The Silken East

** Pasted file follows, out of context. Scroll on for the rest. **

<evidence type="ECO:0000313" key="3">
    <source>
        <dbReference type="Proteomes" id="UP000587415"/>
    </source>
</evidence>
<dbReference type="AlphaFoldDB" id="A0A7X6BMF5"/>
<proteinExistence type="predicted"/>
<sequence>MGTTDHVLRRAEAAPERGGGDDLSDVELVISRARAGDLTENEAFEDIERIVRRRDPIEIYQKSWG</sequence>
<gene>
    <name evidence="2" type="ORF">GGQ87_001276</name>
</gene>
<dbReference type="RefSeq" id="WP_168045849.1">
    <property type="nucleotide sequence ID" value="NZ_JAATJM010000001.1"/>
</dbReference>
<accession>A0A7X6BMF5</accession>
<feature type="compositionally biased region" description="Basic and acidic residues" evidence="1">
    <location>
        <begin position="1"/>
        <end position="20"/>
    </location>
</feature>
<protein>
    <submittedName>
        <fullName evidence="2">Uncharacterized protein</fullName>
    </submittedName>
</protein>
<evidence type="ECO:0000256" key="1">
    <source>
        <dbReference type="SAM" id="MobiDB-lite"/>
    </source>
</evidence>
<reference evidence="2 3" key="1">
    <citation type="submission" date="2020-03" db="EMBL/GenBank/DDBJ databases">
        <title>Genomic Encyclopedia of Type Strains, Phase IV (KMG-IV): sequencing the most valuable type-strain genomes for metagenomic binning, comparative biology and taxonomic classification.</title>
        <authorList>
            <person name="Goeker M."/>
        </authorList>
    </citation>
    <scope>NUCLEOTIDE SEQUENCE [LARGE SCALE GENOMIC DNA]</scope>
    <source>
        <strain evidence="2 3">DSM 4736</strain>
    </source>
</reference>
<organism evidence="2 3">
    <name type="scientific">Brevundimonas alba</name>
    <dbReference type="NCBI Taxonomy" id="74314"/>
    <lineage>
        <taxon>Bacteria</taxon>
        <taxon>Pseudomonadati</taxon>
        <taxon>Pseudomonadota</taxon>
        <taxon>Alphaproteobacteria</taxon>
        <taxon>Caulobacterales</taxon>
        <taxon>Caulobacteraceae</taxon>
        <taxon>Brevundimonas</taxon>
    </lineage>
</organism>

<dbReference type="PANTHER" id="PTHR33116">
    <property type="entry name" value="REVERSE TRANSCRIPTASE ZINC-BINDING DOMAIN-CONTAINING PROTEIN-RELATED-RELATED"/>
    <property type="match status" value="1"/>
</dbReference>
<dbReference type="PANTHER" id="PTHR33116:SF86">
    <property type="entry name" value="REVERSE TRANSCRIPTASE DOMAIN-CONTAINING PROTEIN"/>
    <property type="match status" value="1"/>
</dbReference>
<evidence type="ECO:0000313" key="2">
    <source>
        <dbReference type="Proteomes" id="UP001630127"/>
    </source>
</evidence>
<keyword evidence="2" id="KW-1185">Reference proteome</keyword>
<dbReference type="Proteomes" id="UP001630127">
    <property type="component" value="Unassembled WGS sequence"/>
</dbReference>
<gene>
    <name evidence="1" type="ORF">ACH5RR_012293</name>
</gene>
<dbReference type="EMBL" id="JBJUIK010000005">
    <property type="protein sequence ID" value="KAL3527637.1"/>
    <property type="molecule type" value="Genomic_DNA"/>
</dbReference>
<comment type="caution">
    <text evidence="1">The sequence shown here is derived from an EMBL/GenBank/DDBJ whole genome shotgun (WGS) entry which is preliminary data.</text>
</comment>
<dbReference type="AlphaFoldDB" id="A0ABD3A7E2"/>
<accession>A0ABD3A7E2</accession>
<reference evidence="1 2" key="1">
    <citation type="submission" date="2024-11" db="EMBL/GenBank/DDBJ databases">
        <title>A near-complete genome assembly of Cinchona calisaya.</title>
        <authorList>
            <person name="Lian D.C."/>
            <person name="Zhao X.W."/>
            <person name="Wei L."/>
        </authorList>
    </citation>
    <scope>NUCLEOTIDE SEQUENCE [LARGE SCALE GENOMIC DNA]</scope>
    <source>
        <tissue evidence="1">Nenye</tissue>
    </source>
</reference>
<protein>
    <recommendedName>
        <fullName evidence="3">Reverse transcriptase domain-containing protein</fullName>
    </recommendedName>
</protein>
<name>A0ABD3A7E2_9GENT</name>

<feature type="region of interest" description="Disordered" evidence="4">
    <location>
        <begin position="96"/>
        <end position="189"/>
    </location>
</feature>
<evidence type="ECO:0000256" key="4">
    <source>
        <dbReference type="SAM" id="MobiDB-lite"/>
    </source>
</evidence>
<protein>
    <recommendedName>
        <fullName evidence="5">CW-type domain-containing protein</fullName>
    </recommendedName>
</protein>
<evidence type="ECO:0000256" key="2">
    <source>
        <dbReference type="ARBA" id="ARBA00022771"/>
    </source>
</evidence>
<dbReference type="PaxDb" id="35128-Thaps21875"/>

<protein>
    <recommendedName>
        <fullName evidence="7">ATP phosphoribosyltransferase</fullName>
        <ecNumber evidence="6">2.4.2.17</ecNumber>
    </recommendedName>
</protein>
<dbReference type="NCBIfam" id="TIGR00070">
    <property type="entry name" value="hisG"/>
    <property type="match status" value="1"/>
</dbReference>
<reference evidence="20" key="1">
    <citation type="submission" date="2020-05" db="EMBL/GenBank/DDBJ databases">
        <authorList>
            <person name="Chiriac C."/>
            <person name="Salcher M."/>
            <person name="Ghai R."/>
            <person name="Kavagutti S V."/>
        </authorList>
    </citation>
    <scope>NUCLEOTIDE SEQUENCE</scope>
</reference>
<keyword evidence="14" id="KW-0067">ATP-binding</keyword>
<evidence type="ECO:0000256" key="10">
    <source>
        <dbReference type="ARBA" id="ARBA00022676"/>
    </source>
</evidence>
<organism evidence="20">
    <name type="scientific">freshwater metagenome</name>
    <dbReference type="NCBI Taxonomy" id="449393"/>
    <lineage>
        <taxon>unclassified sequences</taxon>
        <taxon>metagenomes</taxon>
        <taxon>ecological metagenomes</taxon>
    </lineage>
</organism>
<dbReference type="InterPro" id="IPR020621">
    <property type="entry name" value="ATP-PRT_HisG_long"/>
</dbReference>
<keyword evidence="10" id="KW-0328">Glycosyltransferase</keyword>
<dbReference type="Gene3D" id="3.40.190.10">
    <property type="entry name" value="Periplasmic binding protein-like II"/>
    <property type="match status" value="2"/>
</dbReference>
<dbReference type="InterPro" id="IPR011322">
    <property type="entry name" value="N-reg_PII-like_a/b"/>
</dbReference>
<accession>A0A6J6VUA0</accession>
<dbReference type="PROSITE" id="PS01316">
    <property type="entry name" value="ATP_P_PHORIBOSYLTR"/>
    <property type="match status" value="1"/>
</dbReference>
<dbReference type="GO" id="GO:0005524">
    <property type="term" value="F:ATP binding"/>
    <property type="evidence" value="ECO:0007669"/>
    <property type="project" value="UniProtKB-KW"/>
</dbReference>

The people of the country-side attach a mysterious character to the volcanoes. A fabulous snake is said to be imprisoned within, and a house has been built in the vicinity for the tutelary nat. Nervous people do not willingly pass by his territories at night. And it must be admitted that they have a disagreeable character. No more secret grave for a murdered man could well be found. No blade of grass grows anywhere within their sinister neighbourhood. All power of reproducing life seems to have been crushed out of this grey clay, and even at the height of the tropical year, when life strains upwards from the soil and all things that come within the compass of the eye are clothed in verdure, it spreads, devoid of every symptom of life, broken and furrowed only by the rain, like a cold blister on the smiling face of the world. The volcanoes owe their existence, it seems, to petroleum springs below the surface.